Date: June 26, 2012
Does your child cringe when fireworks go off? If you're heading out to any of the July Fourth fireworks displays across the Triangle, don't forget to protect your little one's ears.
Noise from exploding fireworks can top 155 decibels, according to the American Speech-Language-Hearing Association. If you're sitting very close to the blasts, you could experience immediate, sudden and permanent hearing loss.
I remember when one of my sons was a tot and we headed out to watch the fireworks, he enjoyed the lights but was scared of the loud booms that came with them, although we were sitting outside the stadium where the displays were happening. I wish I'd known about the earmuffs tip from The American Speech-Language-Hearing Association, which recommends these measures for protecting your hearing during fireworks displays:
- Sit at least 500 feet from where the fireworks are launched. Fireworks noise for spectators 800 feet away ranges from 88 to 126 dB. But from 10 feet away, it's 155 dB—louder than a military jet takeoff!
- If you notice ringing or buzzing in your ears, move farther away.
- Bring earplugs for every family member. You can find them at many drug stores or sporting goods stores for just for a few dollars or less. (For children under ages 7 or 8, these earplugs may be too big, so consider using child-size earmuffs. Ear protection must fit properly in order to provide protection.)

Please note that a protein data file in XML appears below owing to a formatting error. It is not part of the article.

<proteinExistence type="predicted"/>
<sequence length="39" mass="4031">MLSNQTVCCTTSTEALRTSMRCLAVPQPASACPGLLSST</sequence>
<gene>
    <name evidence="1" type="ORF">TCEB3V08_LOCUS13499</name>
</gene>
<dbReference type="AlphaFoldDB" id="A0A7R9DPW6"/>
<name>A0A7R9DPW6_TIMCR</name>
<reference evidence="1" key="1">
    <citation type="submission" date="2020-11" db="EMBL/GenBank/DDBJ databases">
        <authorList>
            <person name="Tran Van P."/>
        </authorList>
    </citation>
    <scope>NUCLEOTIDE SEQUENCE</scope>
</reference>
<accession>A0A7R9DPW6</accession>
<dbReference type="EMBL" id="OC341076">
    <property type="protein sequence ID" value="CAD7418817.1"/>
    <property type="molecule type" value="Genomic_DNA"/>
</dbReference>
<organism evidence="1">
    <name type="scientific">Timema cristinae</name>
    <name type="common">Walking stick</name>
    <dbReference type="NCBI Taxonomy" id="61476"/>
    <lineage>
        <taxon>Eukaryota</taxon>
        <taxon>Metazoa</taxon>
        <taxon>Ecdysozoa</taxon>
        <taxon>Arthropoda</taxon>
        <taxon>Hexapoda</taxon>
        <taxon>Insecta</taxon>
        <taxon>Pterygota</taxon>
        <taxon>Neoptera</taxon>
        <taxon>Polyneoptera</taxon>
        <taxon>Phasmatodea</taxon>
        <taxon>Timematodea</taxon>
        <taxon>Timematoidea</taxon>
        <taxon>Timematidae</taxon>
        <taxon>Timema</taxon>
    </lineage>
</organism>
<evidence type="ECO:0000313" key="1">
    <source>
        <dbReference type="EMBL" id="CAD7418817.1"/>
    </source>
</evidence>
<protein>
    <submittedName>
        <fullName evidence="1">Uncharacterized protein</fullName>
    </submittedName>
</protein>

If you're planning to create your own firework display, play it safe by following these common sense safety tips from the The National Council on Fireworks Safety:
- Closely supervise teens if they are using fireworks.
- Do not allow young children to handle or use fireworks.
- Only use fireworks outdoors.
- Always have water ready if you are shooting fireworks.
- Know your fireworks. Read the caution label before igniting.
- Obey local laws. If fireworks are not legal where you live, do not use them.
- Alcohol and fireworks do not mix.
- Wear safety glasses whenever using fireworks.
- Never relight a "dud" firework. Wait 20 minutes and then soak it in a bucket of water.
- Soak spent fireworks with water before placing them in an outdoor garbage can.
- Avoid using homemade fireworks or illegal explosives: They can kill you!
- Report illegal explosives, like M-80s and quarter sticks, to the fire or police department.
Using sparklers? Note these special safety tips:
- Always remain standing while using sparklers.
- Never hold a child in your arms while using sparklers.
- Never hold, or light, more than one sparkler at a time.
- Never throw sparklers.
- Sparkler wire and stick remain hot long after the flame has gone out. Be sure to drop spent sparklers in a bucket of water.
- Teach children not to wave sparklers, or run, while holding sparklers.